Tánaiste apologises for ‘shameful’ events in Phelan case.

Up to 200 women who later developed cervical cancer had the same missed smear test as Vicky Phelan, it was admitted last night.

In the wake of the Phelan case, Health Minister Simon Harris yesterday ordered Cervical Check to write to the doctors of the women to ensure they communicated the error, where cancer indicators were missed.

Health Minister Simon Harris has said that up to 15 women a year since 2008 should have had their cases escalated in the wake of a smear test but did not.

Mr Harris and Tánaiste Simon Coveney apologised to Ms Phelan for the abject failure in informing her of her condition.

Mr Coveney said: “This is a shameful series of events, particularly in terms of information flow. The tragedy and challenges Vicky Phelan and her family are facing now have been made all the more difficult because of the failings in terms of the passing on of information. And for that I want to apologise to her and to her family.”

Mr Harris said the doctors in all of these cases would have been informed of the misdiagnosis but the letters are to ensure patients are told.

“What we know is that, since 2016, doctors have been receiving the results of the audits in relation to the smear tests of their patients,” he said.

“It is absolutely essential that we establish that those doctors told their patients of the outcomes of those audits. Today, Cervical Check will write to those doctors and ask those doctors to confirm that they have informed their patients.”

To date, since the screening programme began a decade ago, there have been 3m scans performed and a total of 1,400 confirmed diagnoses of cervical cancer.

Vivky 3

(Vicky and Jim Phelan with their solicitor Cian O’Carroll)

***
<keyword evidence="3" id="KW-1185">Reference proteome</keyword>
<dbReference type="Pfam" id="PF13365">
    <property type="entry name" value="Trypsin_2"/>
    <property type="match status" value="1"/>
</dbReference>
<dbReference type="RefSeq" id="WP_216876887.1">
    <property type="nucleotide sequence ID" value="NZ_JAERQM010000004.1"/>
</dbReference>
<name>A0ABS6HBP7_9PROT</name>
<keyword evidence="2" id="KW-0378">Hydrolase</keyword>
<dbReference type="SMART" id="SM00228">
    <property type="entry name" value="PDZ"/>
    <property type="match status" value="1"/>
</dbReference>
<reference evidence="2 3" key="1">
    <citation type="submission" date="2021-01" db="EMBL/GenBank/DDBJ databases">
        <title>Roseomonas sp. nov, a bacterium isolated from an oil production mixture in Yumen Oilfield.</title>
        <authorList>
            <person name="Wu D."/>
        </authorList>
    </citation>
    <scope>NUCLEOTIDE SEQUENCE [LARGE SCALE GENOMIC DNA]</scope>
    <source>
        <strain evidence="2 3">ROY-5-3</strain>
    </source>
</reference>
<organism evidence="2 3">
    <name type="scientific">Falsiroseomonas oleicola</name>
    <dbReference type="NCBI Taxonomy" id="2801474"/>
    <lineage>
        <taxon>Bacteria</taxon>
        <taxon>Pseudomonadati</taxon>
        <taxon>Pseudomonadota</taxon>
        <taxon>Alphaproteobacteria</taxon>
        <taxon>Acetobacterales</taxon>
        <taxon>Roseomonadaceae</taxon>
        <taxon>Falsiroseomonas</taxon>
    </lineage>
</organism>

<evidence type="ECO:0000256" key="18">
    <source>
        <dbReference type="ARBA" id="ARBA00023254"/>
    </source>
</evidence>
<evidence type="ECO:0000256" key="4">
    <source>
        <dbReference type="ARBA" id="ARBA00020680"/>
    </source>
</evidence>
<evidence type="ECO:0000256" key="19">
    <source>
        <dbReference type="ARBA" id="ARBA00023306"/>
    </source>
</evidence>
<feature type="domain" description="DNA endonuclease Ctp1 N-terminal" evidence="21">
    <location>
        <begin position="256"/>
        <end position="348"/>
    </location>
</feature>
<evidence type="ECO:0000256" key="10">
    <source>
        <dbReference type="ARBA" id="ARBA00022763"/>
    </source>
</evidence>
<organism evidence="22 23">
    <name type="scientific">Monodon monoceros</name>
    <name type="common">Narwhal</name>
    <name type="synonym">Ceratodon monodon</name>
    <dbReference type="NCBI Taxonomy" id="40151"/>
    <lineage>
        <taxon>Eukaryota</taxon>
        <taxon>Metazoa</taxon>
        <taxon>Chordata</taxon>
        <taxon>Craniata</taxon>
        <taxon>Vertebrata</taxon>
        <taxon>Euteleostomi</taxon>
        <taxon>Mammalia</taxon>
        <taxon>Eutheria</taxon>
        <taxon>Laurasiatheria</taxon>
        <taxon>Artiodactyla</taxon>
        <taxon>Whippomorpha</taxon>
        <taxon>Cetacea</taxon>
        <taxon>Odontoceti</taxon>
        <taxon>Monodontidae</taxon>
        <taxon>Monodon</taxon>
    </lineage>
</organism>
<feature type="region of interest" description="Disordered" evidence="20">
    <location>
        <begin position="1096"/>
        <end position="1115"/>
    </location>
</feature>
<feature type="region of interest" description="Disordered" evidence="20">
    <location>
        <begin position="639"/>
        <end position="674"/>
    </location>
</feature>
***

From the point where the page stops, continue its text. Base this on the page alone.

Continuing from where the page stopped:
Responding to the public outcry following Ms Phelan’s €2.5m settlement with the company which examined her smear, Mr Harris said the doctors would be called on to ensure all women affected were told if they have not been already.

Secondly, he announced a new policy to ensure patients are told about such mistakes in a timely fashion automatically, as opposed to leaving it to the discretion of the doctor.

Ms Phelan was diagnosed with cancer three years after her smear test results of 2011 were incorrectly reported as clear of abnormalities.

By the time she had another smear test in 2014, she had cervical cancer.

Ms Phelan, of Carrigeen, Annacotty, Co Limerick, along with her husband, Jim Phelan, has sued the HSE and Clinical Pathology Laboratories Inc, Austin, Texas, over the smear test taken under CervicalCheck and analysed in a US laboratory. She was given six to 12 months to live in January this year.

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Article courtesy of :  Daniel McConnell and Catherine Shanahan .  Irish Examiner.

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